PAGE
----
. The Seraalisu also havecreatingsbinetinnermade up of majorgiving the prime minister authority to choose and replace minister, at will and to reduce the size of thew Social Lit proposals appear designed to limit ihe scope for political sabouge and to reduce Ihe primeneed to cater to the conflicting interests of his parliamentarysum, to pui the prime ministerosition to eaercise strong leadenbip.
The Sccialtsu also favor borrowing from Westelectoral law the concept of an electorala party tonlsge of the vote in order toresentation inhey hive proposed selling that threshold al 5Ifule bad been in force for ibe last election, sine of thearties now In Parliament would have been eadoded. inditding two of the small parties in Ibe present five party cenur-kfl governing majority. As to reforms in parliamentary procedure, tbe PSI has called for limiting the use of the secret ballot sad other legislative procedures that encourage excessive minority obstruct
More specifically, the Socialist program proposes (he direct election of ihe president, who is head of slate,ive-year term. The president now Is electedeven-year term by the houses of Parliament and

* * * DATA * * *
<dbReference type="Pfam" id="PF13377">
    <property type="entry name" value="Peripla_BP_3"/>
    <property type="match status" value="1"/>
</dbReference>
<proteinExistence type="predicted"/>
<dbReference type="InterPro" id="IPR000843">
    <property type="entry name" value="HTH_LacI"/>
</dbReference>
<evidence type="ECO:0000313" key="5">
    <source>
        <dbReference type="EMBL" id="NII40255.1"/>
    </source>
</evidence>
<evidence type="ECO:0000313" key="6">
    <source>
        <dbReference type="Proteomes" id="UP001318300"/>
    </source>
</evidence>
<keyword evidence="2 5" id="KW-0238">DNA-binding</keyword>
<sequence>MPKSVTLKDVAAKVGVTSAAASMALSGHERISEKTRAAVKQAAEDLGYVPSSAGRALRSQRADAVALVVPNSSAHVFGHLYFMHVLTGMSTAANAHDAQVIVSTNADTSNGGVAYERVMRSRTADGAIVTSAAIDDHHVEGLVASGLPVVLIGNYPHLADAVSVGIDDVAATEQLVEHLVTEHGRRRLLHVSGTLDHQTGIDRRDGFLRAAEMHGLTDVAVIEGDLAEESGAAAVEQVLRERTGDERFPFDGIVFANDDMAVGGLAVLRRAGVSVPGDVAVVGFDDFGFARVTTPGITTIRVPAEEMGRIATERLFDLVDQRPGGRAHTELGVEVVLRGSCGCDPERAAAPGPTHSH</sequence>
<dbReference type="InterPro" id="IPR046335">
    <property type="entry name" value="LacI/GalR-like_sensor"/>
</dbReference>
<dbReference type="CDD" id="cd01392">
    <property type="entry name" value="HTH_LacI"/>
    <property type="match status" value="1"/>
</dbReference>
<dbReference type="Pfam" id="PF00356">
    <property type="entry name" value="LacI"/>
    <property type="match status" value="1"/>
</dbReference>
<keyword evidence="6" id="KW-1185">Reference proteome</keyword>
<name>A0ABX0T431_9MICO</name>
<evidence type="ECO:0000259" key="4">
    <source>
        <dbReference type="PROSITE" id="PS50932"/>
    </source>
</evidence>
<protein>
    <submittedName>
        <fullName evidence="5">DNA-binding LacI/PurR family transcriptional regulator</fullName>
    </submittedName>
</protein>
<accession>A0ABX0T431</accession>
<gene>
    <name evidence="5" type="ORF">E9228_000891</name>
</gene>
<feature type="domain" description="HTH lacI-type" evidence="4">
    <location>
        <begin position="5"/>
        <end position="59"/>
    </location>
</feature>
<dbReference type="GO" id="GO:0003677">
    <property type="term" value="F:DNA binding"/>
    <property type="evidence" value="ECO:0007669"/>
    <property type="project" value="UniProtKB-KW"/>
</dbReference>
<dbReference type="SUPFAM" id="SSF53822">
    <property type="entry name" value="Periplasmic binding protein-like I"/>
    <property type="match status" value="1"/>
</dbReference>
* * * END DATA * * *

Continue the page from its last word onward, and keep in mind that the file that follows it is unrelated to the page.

' Ihc prcuMni'i po-tsi meow the uwinstoniwtor esimplc he .rectal, ihc pnmc mlnUicr. can dittthc PirUuatnt and call acw alecucacU commander la tint of- piaciba. tbe prciUcnil asl.il iiflucact hiiwiU. Itafitsottuiiyihclo.lt> io ill limin| |
The PSIadvocates i
, both ibe electoral diiiricu and finc-
i ofo chambers. Theyhai ihe lower bow be elected on iheiagle-triember districts ind thai ihe Senate beby proportions) voting baied on regional Ibu. They hare proposed living ibe Senaie sole responaibil-ity for economic and rinancial matters, presumablyouldmaller and more manageable body
sueitgtben gewnmeat authority as schemes toout of Ihe decisionmaking
At tbe same time, lhe Communlsu recogaiie that the Socialists' advocacy of institutional reforms mayconsiderable public appeal. The PCI cannot afford to appear reactionary or allow tbe PSI to gain ground at iu cipense. Accordingly, at their Party Congress in3 and In the election campaign last year, the PCI endeavored ioew face on old positions by highlighting syslemieweaknesses thai they could blame on iheir rivals!-